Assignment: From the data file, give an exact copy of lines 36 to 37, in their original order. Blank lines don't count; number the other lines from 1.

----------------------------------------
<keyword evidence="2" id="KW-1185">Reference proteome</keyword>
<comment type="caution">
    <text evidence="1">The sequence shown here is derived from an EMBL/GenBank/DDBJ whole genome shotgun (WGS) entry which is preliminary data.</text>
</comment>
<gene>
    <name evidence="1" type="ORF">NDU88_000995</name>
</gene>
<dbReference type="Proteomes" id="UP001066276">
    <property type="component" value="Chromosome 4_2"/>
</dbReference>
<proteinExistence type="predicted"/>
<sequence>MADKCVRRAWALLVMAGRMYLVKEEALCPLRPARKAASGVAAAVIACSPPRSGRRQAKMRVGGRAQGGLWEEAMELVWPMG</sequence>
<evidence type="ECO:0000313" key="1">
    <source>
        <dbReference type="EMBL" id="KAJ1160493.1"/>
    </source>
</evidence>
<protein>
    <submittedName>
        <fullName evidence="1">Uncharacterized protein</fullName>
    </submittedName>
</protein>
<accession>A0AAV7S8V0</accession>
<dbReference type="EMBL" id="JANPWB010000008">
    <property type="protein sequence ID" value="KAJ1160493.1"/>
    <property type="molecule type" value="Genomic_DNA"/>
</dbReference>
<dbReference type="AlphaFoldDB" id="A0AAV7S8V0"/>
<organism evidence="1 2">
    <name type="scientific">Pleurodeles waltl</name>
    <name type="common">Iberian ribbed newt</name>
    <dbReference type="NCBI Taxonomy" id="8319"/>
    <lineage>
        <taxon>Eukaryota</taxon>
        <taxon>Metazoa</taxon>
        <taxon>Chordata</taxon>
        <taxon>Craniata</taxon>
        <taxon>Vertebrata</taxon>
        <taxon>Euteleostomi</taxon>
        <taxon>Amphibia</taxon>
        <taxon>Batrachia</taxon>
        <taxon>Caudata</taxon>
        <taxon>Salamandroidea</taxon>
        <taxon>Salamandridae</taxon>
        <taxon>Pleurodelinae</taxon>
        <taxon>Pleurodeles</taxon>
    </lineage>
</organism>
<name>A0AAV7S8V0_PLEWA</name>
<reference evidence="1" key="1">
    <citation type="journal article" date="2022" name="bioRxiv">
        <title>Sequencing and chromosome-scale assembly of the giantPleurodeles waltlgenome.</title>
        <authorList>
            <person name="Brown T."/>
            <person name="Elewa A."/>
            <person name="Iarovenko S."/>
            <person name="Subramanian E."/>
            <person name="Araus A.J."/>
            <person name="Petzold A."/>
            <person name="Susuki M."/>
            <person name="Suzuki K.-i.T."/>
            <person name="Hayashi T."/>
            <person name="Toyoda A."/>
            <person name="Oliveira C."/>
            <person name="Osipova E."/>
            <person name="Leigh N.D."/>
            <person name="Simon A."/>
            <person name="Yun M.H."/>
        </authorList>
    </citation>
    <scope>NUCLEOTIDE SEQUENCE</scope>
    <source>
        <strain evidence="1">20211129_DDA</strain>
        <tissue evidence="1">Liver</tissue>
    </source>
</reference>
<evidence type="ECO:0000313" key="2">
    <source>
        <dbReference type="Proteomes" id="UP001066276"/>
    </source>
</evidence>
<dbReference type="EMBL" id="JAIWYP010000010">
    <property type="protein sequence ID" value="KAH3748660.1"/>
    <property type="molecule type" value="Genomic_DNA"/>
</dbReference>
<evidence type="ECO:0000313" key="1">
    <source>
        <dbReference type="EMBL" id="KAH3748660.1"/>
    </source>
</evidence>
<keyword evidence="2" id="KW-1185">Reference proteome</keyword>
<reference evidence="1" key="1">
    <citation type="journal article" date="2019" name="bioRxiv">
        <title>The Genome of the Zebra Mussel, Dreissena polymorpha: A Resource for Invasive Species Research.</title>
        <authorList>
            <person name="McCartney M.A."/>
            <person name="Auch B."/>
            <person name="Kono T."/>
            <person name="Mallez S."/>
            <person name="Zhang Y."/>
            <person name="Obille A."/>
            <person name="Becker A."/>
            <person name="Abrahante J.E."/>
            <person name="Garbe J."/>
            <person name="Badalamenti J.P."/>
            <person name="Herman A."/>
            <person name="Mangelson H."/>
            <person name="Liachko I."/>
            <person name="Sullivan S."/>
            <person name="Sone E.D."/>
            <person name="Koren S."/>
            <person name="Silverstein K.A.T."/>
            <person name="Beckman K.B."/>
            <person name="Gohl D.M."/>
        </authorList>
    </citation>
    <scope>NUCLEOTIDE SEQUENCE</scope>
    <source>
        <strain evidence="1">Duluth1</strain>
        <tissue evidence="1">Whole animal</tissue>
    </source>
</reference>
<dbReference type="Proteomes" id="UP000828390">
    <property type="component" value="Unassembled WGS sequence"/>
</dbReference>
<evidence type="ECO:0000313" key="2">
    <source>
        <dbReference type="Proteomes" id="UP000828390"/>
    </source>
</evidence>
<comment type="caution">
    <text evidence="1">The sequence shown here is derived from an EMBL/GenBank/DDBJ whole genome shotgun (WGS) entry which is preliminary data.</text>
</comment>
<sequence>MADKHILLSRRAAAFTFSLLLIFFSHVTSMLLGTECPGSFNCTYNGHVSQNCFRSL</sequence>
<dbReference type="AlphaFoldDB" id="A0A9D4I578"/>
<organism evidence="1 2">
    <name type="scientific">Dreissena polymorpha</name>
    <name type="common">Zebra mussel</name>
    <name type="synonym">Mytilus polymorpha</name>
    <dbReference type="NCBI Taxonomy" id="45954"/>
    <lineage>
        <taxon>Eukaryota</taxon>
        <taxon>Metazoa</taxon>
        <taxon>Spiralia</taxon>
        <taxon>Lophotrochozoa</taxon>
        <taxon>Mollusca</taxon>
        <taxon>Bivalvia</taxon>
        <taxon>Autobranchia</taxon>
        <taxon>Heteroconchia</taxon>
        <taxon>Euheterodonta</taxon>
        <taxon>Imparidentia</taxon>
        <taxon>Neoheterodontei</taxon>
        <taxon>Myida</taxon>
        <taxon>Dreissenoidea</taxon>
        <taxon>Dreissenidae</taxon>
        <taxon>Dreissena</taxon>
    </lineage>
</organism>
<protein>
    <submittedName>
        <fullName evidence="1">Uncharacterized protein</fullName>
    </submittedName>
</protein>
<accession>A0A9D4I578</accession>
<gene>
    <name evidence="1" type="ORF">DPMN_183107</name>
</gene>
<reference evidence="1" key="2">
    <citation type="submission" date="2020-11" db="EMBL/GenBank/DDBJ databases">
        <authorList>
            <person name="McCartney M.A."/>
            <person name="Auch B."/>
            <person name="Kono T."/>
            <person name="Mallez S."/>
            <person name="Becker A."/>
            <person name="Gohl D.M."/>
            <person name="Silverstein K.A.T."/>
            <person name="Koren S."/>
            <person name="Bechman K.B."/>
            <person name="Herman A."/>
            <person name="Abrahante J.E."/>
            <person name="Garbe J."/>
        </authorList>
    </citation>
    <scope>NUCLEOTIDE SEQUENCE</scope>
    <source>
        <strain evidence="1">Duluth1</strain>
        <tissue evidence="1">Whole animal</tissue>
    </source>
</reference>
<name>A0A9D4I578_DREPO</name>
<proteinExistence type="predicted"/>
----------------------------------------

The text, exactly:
        <taxon>Chordata</taxon>
        <taxon>Craniata</taxon>